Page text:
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Saturday, November 12, 2022

Loss aversion, the endowment effect, and gain-loss framing shape preferences for noninstrumental information

Litovsky, Y. Loewenstein, G. et al.
PNAS, Vol. 119 | No. 34
August 23, 2022


We often talk about interacting with information as we would with a physical good (e.g., “consuming content”) and describe our attachment to personal beliefs in the same way as our attachment to personal belongings (e.g., “holding on to” or “letting go of” our beliefs). But do we in fact value information the way we do objects? The valuation of money and material goods has been extensively researched, but surprisingly few insights from this literature have been applied to the study of information valuation. This paper demonstrates that two fundamental features of how we value money and material goods embodied in Prospect Theory—loss aversion and different risk preferences for gains versus losses—also hold true for information, even when it has no material value. Study 1 establishes loss aversion for noninstrumental information by showing that people are less likely to choose a gamble when the same outcome is framed as a loss (rather than gain) of information. Study 2 shows that people exhibit the endowment effect for noninstrumental information, and so value information more, simply by virtue of “owning” it. Study 3 provides a conceptual replication of the classic “Asian Disease” gain-loss pattern of risk preferences, but with facts instead of human lives, thereby also documenting a gain-loss framing effect for noninstrumental information. These findings represent a critical step in building a theoretical analogy between information and objects, and provide a useful perspective on why we often resist changing (or losing) our beliefs.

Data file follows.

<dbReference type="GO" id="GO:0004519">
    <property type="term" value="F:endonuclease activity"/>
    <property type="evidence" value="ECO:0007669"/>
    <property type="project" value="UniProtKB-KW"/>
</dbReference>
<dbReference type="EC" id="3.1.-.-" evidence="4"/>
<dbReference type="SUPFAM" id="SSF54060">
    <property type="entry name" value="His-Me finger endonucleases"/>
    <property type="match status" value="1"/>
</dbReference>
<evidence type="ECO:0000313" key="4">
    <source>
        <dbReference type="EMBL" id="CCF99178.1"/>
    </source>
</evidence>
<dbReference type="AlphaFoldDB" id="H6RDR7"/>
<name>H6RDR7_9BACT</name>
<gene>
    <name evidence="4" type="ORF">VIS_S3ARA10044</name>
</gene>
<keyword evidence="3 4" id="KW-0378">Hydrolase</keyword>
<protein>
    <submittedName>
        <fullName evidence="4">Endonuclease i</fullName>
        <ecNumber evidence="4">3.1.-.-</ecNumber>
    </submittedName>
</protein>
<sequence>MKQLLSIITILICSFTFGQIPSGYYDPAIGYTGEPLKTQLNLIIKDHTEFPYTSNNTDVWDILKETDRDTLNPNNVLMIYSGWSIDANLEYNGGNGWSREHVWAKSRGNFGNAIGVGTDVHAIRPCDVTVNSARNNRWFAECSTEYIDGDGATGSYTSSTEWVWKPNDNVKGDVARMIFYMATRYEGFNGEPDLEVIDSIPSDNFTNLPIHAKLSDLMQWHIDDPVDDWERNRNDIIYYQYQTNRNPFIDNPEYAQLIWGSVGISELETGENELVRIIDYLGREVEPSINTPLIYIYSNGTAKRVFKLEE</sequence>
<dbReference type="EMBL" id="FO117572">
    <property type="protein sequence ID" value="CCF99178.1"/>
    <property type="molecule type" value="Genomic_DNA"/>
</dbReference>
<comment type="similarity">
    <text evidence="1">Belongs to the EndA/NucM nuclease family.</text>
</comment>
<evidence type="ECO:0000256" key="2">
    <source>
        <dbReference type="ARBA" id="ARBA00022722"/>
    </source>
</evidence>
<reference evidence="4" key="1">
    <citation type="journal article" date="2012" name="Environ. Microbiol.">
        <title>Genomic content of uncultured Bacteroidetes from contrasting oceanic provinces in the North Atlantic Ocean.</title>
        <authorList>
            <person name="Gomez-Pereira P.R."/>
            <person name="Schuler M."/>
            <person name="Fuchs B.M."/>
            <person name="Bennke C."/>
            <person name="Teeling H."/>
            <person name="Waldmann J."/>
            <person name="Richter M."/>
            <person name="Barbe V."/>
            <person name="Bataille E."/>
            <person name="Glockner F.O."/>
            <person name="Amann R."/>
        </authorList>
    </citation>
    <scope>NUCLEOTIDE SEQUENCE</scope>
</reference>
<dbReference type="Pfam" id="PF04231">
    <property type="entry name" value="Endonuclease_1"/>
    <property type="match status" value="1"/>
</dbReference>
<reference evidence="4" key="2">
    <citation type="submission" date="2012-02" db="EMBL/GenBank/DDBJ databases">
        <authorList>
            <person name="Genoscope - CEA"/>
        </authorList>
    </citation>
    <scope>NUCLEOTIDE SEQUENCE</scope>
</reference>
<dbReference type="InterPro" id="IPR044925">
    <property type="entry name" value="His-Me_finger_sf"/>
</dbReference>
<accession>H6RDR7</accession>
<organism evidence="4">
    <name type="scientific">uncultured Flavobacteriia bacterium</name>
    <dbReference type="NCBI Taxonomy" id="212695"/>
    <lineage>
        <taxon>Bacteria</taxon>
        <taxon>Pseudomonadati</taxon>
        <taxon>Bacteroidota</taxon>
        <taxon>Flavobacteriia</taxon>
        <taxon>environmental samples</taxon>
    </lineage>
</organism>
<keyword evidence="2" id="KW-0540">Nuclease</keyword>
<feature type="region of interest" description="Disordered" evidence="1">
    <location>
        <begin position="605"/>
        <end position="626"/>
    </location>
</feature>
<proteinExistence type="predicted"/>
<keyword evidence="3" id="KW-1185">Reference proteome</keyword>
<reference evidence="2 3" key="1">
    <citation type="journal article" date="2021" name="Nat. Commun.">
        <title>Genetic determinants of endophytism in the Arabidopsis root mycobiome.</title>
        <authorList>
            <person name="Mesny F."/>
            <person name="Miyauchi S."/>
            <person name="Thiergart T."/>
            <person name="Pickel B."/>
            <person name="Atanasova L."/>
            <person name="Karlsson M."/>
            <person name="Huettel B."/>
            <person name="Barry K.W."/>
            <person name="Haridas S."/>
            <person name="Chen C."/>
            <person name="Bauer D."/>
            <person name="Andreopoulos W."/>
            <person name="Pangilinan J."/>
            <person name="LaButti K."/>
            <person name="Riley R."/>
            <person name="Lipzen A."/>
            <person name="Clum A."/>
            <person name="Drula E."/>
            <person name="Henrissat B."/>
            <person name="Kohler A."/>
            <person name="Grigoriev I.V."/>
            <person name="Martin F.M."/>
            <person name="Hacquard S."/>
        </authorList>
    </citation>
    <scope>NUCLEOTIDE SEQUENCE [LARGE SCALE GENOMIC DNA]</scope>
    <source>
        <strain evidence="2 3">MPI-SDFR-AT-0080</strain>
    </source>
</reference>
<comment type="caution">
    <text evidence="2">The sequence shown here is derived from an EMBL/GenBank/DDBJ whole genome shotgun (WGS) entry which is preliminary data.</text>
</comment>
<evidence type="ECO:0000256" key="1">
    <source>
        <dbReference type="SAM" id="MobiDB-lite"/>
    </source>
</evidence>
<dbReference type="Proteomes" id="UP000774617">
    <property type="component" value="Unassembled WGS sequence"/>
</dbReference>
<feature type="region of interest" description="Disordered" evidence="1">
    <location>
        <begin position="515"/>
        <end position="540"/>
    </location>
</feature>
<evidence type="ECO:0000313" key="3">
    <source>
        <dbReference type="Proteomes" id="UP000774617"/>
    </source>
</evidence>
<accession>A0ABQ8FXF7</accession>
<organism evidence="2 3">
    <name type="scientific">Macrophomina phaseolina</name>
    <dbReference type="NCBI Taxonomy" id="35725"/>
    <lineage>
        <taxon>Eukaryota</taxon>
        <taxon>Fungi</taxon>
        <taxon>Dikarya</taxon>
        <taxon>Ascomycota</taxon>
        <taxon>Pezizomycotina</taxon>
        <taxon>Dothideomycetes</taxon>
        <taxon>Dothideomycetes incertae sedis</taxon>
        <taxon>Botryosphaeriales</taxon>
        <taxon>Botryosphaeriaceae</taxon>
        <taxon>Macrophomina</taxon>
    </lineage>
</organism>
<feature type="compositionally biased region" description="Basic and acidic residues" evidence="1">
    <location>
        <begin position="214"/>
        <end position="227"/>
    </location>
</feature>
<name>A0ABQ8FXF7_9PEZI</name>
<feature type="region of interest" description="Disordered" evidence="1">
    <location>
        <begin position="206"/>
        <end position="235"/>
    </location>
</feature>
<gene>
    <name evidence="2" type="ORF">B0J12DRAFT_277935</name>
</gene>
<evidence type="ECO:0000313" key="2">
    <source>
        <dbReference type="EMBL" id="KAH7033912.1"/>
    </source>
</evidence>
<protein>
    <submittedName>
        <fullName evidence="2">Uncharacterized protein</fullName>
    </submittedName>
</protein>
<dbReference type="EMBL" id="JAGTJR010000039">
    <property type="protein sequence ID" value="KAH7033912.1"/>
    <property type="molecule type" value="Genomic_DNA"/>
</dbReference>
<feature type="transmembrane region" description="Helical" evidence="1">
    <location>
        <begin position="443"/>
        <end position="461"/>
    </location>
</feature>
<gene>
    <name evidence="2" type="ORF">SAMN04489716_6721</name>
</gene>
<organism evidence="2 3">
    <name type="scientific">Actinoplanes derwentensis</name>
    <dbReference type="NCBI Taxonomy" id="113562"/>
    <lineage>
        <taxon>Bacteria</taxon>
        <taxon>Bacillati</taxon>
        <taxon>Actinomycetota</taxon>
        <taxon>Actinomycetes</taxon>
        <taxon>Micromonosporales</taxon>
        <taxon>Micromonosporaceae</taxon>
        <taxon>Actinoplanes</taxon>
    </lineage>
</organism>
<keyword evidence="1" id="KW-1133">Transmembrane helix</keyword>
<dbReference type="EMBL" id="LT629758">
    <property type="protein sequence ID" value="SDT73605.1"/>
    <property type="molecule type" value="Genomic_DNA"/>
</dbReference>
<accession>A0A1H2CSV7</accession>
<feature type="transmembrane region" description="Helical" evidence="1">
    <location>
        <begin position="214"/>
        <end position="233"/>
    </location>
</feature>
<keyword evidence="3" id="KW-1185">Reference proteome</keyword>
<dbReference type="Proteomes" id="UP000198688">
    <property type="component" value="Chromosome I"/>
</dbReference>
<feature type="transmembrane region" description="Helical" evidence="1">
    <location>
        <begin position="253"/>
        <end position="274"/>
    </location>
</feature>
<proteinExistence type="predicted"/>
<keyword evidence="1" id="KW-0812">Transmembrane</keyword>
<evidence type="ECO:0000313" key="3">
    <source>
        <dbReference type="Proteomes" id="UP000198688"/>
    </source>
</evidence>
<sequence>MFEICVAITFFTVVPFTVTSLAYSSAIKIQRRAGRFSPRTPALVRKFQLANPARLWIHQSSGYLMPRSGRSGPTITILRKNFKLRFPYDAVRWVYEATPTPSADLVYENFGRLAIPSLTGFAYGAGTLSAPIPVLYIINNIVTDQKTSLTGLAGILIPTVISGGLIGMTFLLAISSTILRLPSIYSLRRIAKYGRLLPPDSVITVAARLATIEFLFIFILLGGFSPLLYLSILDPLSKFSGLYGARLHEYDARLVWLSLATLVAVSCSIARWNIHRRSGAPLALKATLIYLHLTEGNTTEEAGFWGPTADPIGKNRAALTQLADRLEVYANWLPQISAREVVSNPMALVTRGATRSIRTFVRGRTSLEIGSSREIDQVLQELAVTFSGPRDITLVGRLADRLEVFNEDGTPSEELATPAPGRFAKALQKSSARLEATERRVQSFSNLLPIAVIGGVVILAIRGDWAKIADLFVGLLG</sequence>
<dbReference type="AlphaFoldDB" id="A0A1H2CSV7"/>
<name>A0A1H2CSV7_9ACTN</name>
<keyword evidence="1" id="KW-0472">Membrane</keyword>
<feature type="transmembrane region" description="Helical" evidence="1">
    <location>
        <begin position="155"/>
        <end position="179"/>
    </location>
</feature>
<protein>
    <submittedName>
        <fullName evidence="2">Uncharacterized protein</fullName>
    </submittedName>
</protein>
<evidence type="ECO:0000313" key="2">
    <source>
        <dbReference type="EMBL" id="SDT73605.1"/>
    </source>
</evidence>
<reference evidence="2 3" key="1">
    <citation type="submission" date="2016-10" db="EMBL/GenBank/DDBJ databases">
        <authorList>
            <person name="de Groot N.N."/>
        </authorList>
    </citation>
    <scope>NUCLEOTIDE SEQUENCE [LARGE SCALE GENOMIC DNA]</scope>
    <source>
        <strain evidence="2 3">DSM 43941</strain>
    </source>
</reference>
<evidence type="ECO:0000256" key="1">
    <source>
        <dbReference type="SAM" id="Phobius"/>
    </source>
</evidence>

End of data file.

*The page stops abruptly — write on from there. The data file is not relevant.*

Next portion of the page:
We build on Abelson and Prentice’s conjecture that beliefs are not merely valued as guides to interacting with the world, but as cherished possessions. Extending this idea to information, we show that three key phenomena which characterize the valuation of money and material goods—loss aversion, the endowment effect, and the gain-loss framing effect—also apply to noninstrumental information. We discuss, more generally, how the analogy between noninstrumental information and material goods can help make sense of the complex ways in which people deal with the huge expansion of available information in the digital age.

From the Discussion

Economists have traditionally treated the value of information as derivative of its consequences for decision-making. While prior research on noninstrumental information has shown that this narrow view of information may be incomplete, only a few accounts have attempted to explain intrinsic preferences for information. One such account argues that people seek (or avoid) information inasmuch as doing so helps them maintain their cherished beliefs. Another proposes that people choose which information to seek or avoid by considering how it will impact their actions, affect, and cognition. Yet, outside of the curiosity literature, no existing account of information valuation considers preferences for information that has neither instrumental nor (concrete) hedonic value. By showing that key features of Prospect Theory’s value function also apply to individuals’ valuation of (even noninstrumental) information, the current paper suggests that we may also value information in some of the same fundamental ways that we value physical goods.